- "Steering committee" discussion
Re: "Steering committee" discussion
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"Projects struggling to get maintainers when the owning entity is unwilling to give up control to the community"
This mostly does not happen. Although due to some bad actors, it can. Mostly projects are a handful of people on a mission, struggling to make it work, in the face of massive demands and uncertainty.
"What would the mechanism used to be sure that a “plan” for a community controlled roadmap becomes a reality?"
The SC model could generate
* quarterly roadmap
* contributor ladder
* contingency plan
What would the mechanism used to be sure that a “plan” for a community controlled roadmap becomes a reality? At present, holding graduation as the milestone for that is, imho, one of the most critical functions the CNCF has.
Projects struggling to get maintainers when the owning entity is unwilling to give up control to the community seems like a natural consequence.
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Thanks everyone who came to the TOC call today - with extra thanks to Alexis for initiating the idea in the first place. I've tried to capture the key points:
Problem statement summary: projects that are controlled by a single vendor struggle to meet the current graduation requirement to have maintainers from multiple organizations (for valid reasons such as, they tend to hire the folks
who are expert in that project). This multi-organization requirement is intended to address two concerns:
1. longevity of the project (in the event that a vendor is acquired or goes out of business)
2. ensuring that the project roadmap is community controlled, and not only run in the commercial interest of the vendor (we want to avoid feature hold-back)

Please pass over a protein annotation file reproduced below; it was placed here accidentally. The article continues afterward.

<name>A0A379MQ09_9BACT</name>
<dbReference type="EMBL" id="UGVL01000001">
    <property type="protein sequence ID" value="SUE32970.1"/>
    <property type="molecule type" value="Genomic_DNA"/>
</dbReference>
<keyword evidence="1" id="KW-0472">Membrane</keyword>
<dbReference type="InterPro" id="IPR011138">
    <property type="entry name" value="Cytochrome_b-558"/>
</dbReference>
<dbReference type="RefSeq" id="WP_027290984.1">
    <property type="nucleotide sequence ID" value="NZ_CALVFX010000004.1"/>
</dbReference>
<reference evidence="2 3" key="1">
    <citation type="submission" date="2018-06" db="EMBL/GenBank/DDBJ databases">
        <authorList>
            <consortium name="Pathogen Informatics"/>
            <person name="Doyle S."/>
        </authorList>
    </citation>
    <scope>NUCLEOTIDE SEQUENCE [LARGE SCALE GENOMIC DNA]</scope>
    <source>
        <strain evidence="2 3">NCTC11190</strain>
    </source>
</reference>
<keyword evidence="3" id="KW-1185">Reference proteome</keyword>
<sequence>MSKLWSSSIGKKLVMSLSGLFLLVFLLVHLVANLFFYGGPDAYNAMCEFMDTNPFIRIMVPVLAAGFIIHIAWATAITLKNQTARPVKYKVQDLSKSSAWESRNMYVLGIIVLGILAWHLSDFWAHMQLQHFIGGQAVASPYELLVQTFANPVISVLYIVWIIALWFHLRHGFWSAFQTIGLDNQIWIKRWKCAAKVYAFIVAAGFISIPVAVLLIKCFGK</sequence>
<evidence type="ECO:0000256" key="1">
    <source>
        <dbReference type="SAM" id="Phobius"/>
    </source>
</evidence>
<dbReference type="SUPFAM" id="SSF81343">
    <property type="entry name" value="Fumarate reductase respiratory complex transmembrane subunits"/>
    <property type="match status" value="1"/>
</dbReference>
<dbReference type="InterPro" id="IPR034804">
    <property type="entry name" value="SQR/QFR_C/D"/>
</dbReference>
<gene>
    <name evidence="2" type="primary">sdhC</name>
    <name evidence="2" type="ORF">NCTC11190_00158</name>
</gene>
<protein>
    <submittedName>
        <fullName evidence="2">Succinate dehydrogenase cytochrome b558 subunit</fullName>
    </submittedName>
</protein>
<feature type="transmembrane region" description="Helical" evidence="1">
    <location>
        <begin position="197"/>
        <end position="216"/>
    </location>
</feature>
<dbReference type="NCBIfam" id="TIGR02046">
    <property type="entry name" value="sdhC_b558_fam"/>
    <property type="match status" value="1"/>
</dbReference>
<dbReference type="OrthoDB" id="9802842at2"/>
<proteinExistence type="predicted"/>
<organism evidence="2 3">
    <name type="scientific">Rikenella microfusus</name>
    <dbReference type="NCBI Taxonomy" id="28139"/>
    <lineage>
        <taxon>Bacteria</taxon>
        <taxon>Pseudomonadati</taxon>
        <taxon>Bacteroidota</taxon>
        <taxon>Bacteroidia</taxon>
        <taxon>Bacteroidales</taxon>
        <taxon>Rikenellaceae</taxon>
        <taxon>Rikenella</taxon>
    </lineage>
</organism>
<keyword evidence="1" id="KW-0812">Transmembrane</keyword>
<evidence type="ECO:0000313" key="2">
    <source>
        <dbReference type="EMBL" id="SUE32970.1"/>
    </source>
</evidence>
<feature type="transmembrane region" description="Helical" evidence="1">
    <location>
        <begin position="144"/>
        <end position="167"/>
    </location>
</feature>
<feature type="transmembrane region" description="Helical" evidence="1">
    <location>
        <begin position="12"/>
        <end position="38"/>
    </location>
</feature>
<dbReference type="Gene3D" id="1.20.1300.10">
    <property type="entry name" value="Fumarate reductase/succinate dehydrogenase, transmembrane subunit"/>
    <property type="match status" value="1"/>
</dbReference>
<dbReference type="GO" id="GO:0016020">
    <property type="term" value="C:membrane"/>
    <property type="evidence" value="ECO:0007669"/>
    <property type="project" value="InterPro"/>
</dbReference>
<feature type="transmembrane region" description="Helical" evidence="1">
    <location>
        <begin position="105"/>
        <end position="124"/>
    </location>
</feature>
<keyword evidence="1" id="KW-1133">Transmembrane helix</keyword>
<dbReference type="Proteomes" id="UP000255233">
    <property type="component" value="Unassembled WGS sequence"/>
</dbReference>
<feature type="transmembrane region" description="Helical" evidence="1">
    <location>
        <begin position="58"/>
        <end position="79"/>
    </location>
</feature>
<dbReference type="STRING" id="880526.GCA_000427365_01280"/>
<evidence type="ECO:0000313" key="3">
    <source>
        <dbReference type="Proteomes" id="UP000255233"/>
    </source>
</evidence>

We recognize that the current multi-org requirement may not be the only (or even necessarily the best) way to address those concerns
As a graduation requirement, a project should demonstrate a plan for both 1. longevity plan and 2. community-controlled roadmap
As now, "maintainers" from a range of organizations is one way to address these points. A steering committee governance model can be another valid model. As at present, TOC isn't going to mandate any particular governance model (though we can discuss guidance
/ ideas / recommendations with projects). The TOC remains the final arbiter of what is considered an acceptable governance model.
Steering committees shouldn't be imposed on a project, we believe they will only be successful if they reflect the community surrounding the project (which can include end users and other vendors, and doesn't have to be limited to code committers)
Historically, one reason for projects to struggle to meet the current multi-org maintainer requirement is an inability to attract new maintainers. SIG Contrib Strategy is here to help! As a graduation requirement, a project should have a defined contributor
ladder that describes how someone can get involved, and the steps they need to take to reach a leadership role within a project.
As previously discussed we should tidy up the language about "maintainer" to make sure that it's clear that governance models can involve non-coding contributors and community members (e.g. a steering committee could involve end users driving the roadmap)
There is interest in the idea of "badging" for projects that could give end users other information (one example suggested was an indicator of how many commercial vendors offer support for a project). WG Governance are working on a proposal for this.
If this broadly reflects the consensus we can start on wordsmithing the graduation requirement changes in GitHub.
Many thanks everyone for your comments and feedback around these ideas!
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